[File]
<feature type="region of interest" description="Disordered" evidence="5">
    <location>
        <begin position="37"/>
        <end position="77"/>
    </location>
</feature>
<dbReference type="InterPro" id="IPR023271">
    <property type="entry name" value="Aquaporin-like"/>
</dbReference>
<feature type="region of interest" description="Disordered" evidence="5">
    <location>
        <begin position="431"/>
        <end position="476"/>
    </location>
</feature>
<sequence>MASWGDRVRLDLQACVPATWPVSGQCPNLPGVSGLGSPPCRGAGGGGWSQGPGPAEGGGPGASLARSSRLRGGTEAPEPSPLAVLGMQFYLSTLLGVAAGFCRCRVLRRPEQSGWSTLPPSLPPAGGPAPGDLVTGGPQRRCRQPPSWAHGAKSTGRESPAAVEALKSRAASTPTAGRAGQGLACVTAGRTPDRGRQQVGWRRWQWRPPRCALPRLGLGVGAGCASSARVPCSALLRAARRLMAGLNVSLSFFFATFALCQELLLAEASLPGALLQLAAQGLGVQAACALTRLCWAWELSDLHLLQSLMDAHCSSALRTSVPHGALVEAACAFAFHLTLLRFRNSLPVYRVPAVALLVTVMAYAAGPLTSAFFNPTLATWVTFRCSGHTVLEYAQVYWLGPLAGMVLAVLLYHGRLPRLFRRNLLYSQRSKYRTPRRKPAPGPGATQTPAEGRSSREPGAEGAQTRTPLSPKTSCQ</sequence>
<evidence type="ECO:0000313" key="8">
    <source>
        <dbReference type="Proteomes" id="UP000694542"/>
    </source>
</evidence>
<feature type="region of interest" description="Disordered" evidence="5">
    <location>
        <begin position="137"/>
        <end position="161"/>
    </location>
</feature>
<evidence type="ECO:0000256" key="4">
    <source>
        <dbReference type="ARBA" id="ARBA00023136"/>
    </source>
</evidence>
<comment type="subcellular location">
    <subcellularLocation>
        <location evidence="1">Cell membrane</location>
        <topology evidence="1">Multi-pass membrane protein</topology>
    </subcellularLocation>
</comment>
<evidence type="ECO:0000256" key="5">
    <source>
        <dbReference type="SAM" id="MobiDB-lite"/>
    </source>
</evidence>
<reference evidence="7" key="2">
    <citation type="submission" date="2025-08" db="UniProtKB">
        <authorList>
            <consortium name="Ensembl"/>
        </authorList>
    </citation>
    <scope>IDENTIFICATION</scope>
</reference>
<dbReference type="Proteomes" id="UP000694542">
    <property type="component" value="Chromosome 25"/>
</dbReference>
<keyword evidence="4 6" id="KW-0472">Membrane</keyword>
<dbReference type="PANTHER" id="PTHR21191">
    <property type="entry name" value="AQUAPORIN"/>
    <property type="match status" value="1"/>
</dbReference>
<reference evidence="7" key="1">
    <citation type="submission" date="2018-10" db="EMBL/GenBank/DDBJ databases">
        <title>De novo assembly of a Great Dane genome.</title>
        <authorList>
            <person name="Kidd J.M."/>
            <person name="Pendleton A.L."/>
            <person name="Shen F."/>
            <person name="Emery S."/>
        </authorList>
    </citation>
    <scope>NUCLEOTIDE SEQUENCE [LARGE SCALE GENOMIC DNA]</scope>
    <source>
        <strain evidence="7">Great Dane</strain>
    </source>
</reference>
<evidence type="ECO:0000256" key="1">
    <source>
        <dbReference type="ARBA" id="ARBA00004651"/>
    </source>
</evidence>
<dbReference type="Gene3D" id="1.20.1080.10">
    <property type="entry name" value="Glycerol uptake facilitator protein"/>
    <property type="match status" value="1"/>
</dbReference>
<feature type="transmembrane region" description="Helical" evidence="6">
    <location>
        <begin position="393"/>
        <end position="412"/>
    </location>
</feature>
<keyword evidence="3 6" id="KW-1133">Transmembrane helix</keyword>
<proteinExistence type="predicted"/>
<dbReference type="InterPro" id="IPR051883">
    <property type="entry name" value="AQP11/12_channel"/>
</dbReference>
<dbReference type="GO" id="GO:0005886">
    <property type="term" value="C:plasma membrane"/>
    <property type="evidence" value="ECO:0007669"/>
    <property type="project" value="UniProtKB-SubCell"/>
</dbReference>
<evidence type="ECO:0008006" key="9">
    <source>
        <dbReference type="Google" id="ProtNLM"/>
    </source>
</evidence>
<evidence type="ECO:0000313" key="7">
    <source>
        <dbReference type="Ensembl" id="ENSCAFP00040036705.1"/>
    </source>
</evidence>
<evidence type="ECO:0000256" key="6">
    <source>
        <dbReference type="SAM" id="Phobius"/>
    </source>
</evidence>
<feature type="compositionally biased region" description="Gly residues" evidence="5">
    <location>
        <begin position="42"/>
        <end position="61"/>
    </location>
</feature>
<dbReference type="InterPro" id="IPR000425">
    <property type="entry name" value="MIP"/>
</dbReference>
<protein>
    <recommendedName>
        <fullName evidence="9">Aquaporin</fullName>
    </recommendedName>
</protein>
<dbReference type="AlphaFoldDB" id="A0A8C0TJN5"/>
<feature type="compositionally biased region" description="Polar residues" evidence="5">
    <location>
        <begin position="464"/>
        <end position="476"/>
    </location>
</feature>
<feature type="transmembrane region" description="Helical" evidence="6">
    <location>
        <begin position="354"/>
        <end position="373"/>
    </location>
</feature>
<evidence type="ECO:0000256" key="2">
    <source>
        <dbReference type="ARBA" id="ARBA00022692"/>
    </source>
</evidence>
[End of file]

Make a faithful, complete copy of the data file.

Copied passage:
<feature type="region of interest" description="Disordered" evidence="5">
    <location>
        <begin position="37"/>
        <end position="77"/>
    </location>
</feature>
<dbReference type="InterPro" id="IPR023271">
    <property type="entry name" value="Aquaporin-like"/>
</dbReference>
<feature type="region of interest" description="Disordered" evidence="5">
    <location>
        <begin position="431"/>
        <end position="476"/>
    </location>
</feature>
<sequence>MASWGDRVRLDLQACVPATWPVSGQCPNLPGVSGLGSPPCRGAGGGGWSQGPGPAEGGGPGASLARSSRLRGGTEAPEPSPLAVLGMQFYLSTLLGVAAGFCRCRVLRRPEQSGWSTLPPSLPPAGGPAPGDLVTGGPQRRCRQPPSWAHGAKSTGRESPAAVEALKSRAASTPTAGRAGQGLACVTAGRTPDRGRQQVGWRRWQWRPPRCALPRLGLGVGAGCASSARVPCSALLRAARRLMAGLNVSLSFFFATFALCQELLLAEASLPGALLQLAAQGLGVQAACALTRLCWAWELSDLHLLQSLMDAHCSSALRTSVPHGALVEAACAFAFHLTLLRFRNSLPVYRVPAVALLVTVMAYAAGPLTSAFFNPTLATWVTFRCSGHTVLEYAQVYWLGPLAGMVLAVLLYHGRLPRLFRRNLLYSQRSKYRTPRRKPAPGPGATQTPAEGRSSREPGAEGAQTRTPLSPKTSCQ</sequence>
<evidence type="ECO:0000313" key="8">
    <source>
        <dbReference type="Proteomes" id="UP000694542"/>
    </source>
</evidence>
<feature type="region of interest" description="Disordered" evidence="5">
    <location>
        <begin position="137"/>
        <end position="161"/>
    </location>
</feature>
<evidence type="ECO:0000256" key="4">
    <source>
        <dbReference type="ARBA" id="ARBA00023136"/>
    </source>
</evidence>
<comment type="subcellular location">
    <subcellularLocation>
        <location evidence="1">Cell membrane</location>
        <topology evidence="1">Multi-pass membrane protein</topology>
    </subcellularLocation>
</comment>
<evidence type="ECO:0000256" key="5">
    <source>
        <dbReference type="SAM" id="MobiDB-lite"/>
    </source>
</evidence>
<reference evidence="7" key="2">
    <citation type="submission" date="2025-08" db="UniProtKB">
        <authorList>
            <consortium name="Ensembl"/>
        </authorList>
    </citation>
    <scope>IDENTIFICATION</scope>
</reference>
<dbReference type="Proteomes" id="UP000694542">
    <property type="component" value="Chromosome 25"/>
</dbReference>
<keyword evidence="4 6" id="KW-0472">Membrane</keyword>
<dbReference type="PANTHER" id="PTHR21191">
    <property type="entry name" value="AQUAPORIN"/>
    <property type="match status" value="1"/>
</dbReference>
<reference evidence="7" key="1">
    <citation type="submission" date="2018-10" db="EMBL/GenBank/DDBJ databases">
        <title>De novo assembly of a Great Dane genome.</title>
        <authorList>
            <person name="Kidd J.M."/>
            <person name="Pendleton A.L."/>
            <person name="Shen F."/>
            <person name="Emery S."/>
        </authorList>
    </citation>
    <scope>NUCLEOTIDE SEQUENCE [LARGE SCALE GENOMIC DNA]</scope>
    <source>
        <strain evidence="7">Great Dane</strain>
    </source>
</reference>
<evidence type="ECO:0000256" key="1">
    <source>
        <dbReference type="ARBA" id="ARBA00004651"/>
    </source>
</evidence>
<dbReference type="Gene3D" id="1.20.1080.10">
    <property type="entry name" value="Glycerol uptake facilitator protein"/>
    <property type="match status" value="1"/>
</dbReference>
<feature type="transmembrane region" description="Helical" evidence="6">
    <location>
        <begin position="393"/>
        <end position="412"/>
    </location>
</feature>
<keyword evidence="3 6" id="KW-1133">Transmembrane helix</keyword>
<proteinExistence type="predicted"/>
<dbReference type="InterPro" id="IPR051883">
    <property type="entry name" value="AQP11/12_channel"/>
</dbReference>
<dbReference type="GO" id="GO:0005886">
    <property type="term" value="C:plasma membrane"/>
    <property type="evidence" value="ECO:0007669"/>
    <property type="project" value="UniProtKB-SubCell"/>
</dbReference>
<evidence type="ECO:0008006" key="9">
    <source>
        <dbReference type="Google" id="ProtNLM"/>
    </source>
</evidence>
<evidence type="ECO:0000313" key="7">
    <source>
        <dbReference type="Ensembl" id="ENSCAFP00040036705.1"/>
    </source>
</evidence>
<evidence type="ECO:0000256" key="6">
    <source>
        <dbReference type="SAM" id="Phobius"/>
    </source>
</evidence>
<feature type="compositionally biased region" description="Gly residues" evidence="5">
    <location>
        <begin position="42"/>
        <end position="61"/>
    </location>
</feature>
<dbReference type="InterPro" id="IPR000425">
    <property type="entry name" value="MIP"/>
</dbReference>
<protein>
    <recommendedName>
        <fullName evidence="9">Aquaporin</fullName>
    </recommendedName>
</protein>
<dbReference type="AlphaFoldDB" id="A0A8C0TJN5"/>
<feature type="compositionally biased region" description="Polar residues" evidence="5">
    <location>
        <begin position="464"/>
        <end position="476"/>
    </location>
</feature>
<feature type="transmembrane region" description="Helical" evidence="6">
    <location>
        <begin position="354"/>
        <end position="373"/>
    </location>
</feature>
<evidence type="ECO:0000256" key="2">
    <source>
        <dbReference type="ARBA" id="ARBA00022692"/>
    </source>
</evidence>